What is an Allergy?

An allergy is an abnormal response that the body has to something foreign that it comes in contact with. While the substance may not cause harm to the body, it affect’s the immune system and causes a reaction. This reaction can trigger a variety of symptoms that may cause some discomfort to the person involved. The body reacts to the invading substance and tries to protect itself by releasing chemicals to cope with what is happening.

Just because someone has an adverse response to a substance that there are not used to, does not mean that the person is allergic to the substance and will have to deal with the same symptoms every time they come in contact with it. For example, many medications have potential side effects. If a person suffers from a side effect from medication they are taking this does not automatically mean that they are allergic to it. In turn an allergy is something that a person can grow out of or something that they may suffer from once or twice and never again.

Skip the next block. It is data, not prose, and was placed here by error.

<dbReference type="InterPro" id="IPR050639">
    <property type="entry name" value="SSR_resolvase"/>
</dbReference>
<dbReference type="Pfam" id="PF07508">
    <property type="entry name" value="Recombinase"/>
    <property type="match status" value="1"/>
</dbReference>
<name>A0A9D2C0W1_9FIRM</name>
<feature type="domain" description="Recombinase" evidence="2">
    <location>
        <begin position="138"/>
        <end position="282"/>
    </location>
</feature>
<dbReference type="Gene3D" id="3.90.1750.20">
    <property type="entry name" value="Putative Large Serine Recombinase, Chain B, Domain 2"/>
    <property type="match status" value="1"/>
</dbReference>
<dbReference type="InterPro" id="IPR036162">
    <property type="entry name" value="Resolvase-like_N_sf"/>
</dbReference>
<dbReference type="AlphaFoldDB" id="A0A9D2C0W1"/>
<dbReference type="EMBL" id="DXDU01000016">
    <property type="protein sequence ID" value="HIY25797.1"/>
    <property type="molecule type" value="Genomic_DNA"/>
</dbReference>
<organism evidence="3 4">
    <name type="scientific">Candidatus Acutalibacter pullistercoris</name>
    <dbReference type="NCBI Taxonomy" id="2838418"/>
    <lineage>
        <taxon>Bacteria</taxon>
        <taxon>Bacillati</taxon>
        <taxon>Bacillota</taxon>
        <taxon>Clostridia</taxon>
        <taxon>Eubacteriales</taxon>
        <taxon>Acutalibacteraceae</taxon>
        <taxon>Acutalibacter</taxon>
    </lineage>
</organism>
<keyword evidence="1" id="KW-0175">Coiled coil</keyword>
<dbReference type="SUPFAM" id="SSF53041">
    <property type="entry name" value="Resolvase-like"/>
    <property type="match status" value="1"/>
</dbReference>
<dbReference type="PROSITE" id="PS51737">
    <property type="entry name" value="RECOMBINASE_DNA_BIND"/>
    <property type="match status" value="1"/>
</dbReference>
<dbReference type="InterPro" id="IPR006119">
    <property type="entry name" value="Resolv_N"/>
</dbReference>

Common symptoms of an allergy include itchy and watery eyes, a runny nose, and a rash on the skin. An allergy is an exaggerated response to a substance it is not familiar with. Allergies serve to further cause irritation to what you see, smell, taste and touch. An allergy can be extremely serious if it is not kept in check, and in the most extreme cases can cause fatalities. If you experience any of the symptoms listed it is wise to go to your doctor or medical center as soon as possible for treatment.

An allergy can take many forms. Some of the most common types of allergies include nasal allergies and hay fever, skin allergies, drug and medicine allergies, food allergies and insect allergies. Nasal allergies and hay fever are allergies that are usually seasonal in nature and get worse during the spring months due to the pollen that is on the grass and trees and often floats freely through the air, irritating nasal passages.